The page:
Who can make the Swachh Bharat Mission successful?
How India learns to love the toilet
Akshay Kumar is a Bollywood star and subscribes to the role of action hero. For his film “Toilet. Ek Prem Katha ”(Toilets. A Love Story), however, he has slipped into an unusual role. He plays the farmer's son Keshav, who is confronted with a surprising problem on the first day after the wedding: his politically conscious wife Jaya is leaving him because there is no toilet in his house.
The story has a real background. According to figures from the World Health Organization (WHO), more than half of Indian households, and thus more than 600 million people, did not have a toilet in 2012. The emerging country thus has by far the largest proportion of people worldwide who do their "business" outdoors. Experts call it "open defecation" and consider it a public health hazard.
Diseases such as diarrhea, typhoid, cholera and hepatitis, high maternal and child mortality as well as growth and development delays in children are consequences of open defecation. World Toilet Day on November 19, which the United Nations launched in 2013, highlights this problem
Mission "Clean India"
But there is good news. Since Prime Minister Narendra Modi came to power in 2014, he has rushed to clean up India with verve. “We live in the 21st century,” he said in a famous 2014 Independence Day speech. “Have we ever hurt our mothers and sisters having to do their business outdoors? Can't we just provide toilets? "
“Swachh Bharat Abhiyan” is the name of the “Clean India” mission launched by Modi - and it is showing success. According to government figures, fewer than 40 percent of Indian households had a toilet at the beginning of the campaign, today it is more than 85 percent. "India wins the fight against human waste," praises Bill Gates, whose non-profit "Bill & Melinda Gates Foundation" (BMGF) maintains numerous programs in the health sector in India.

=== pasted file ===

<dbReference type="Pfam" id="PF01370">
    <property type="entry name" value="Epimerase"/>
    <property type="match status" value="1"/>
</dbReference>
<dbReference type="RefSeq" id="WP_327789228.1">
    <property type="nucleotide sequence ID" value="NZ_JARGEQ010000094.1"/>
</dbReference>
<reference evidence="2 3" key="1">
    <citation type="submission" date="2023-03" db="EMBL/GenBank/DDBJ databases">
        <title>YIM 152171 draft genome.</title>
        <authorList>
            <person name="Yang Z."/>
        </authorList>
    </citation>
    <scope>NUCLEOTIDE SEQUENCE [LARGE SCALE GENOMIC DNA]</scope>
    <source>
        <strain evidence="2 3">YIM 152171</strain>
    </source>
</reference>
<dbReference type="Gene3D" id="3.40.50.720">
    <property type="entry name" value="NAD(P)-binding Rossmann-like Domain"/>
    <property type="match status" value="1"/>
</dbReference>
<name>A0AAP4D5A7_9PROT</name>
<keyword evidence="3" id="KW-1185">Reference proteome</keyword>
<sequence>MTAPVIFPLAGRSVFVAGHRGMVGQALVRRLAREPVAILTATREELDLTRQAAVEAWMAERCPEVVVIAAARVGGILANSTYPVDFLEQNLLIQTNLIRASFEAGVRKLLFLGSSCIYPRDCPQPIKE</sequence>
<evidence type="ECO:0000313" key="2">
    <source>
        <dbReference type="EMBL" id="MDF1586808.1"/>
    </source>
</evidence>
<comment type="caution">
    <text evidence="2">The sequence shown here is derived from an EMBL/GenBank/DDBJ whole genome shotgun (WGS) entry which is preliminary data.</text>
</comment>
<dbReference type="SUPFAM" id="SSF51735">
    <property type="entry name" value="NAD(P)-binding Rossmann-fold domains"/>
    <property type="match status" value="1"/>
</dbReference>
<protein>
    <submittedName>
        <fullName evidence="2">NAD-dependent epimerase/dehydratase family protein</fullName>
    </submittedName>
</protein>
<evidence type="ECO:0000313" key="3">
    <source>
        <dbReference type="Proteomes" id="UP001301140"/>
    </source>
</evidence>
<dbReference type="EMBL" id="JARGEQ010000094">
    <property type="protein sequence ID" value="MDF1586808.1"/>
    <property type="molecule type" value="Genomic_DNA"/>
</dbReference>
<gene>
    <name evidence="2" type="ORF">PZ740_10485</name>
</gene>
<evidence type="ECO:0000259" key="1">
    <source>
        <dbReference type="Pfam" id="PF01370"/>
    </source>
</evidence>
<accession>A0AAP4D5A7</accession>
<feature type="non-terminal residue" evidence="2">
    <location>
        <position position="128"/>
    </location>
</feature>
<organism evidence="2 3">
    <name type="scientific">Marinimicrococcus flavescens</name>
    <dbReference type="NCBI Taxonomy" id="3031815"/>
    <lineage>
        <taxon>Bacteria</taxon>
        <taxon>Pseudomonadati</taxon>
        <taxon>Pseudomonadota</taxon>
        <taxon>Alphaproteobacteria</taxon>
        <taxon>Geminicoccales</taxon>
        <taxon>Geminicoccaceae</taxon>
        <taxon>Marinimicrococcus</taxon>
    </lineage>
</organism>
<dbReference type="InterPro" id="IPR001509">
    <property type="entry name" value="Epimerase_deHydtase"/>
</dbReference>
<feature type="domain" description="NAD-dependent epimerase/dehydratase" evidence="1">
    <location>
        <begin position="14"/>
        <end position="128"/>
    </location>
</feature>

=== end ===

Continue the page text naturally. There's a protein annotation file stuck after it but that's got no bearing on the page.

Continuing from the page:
Skepticism is growing
But paper is known to be patient. Skeptical reports are mounting in the Indian media. Toilets are being built but not used, success reports are being embellished, these are just some of the headlines. Shah Alam Khan from the renowned "All India Institute of Medical Sciences" (AIIMS) believes that there has been no "statistically significant reduction in epidemics" since the beginning of the Swachh Bharat Mission (SBM).
The BMGF holds against it with its own study. After that, there are fewer cases of diarrhea and malnutrition in villages that are free from open defecation (ODF). An independent study by representatives of the World Bank and the United Nations Children's Fund (Unicef) recently came to the conclusion that 95 percent of the villages in India declared as ODF are in fact, and 77 percent of the households surveyed have a toilet.
Two toilets for Vijayalakshmi's family
But it is worth taking a closer look. Hirmathla is a village of 2000 people in the state of Haryana. Only about 100 kilometers from the capital Delhi and yet another world. The world in which Akshay Kumar's film is set. Vijayalakshmi is 39 years old and lives in a brightly painted house, the rooms of which are grouped around an open courtyard. A generator rattles somewhere that ensures that the ubiquitous mobile phone can be charged even in the event of a power failure.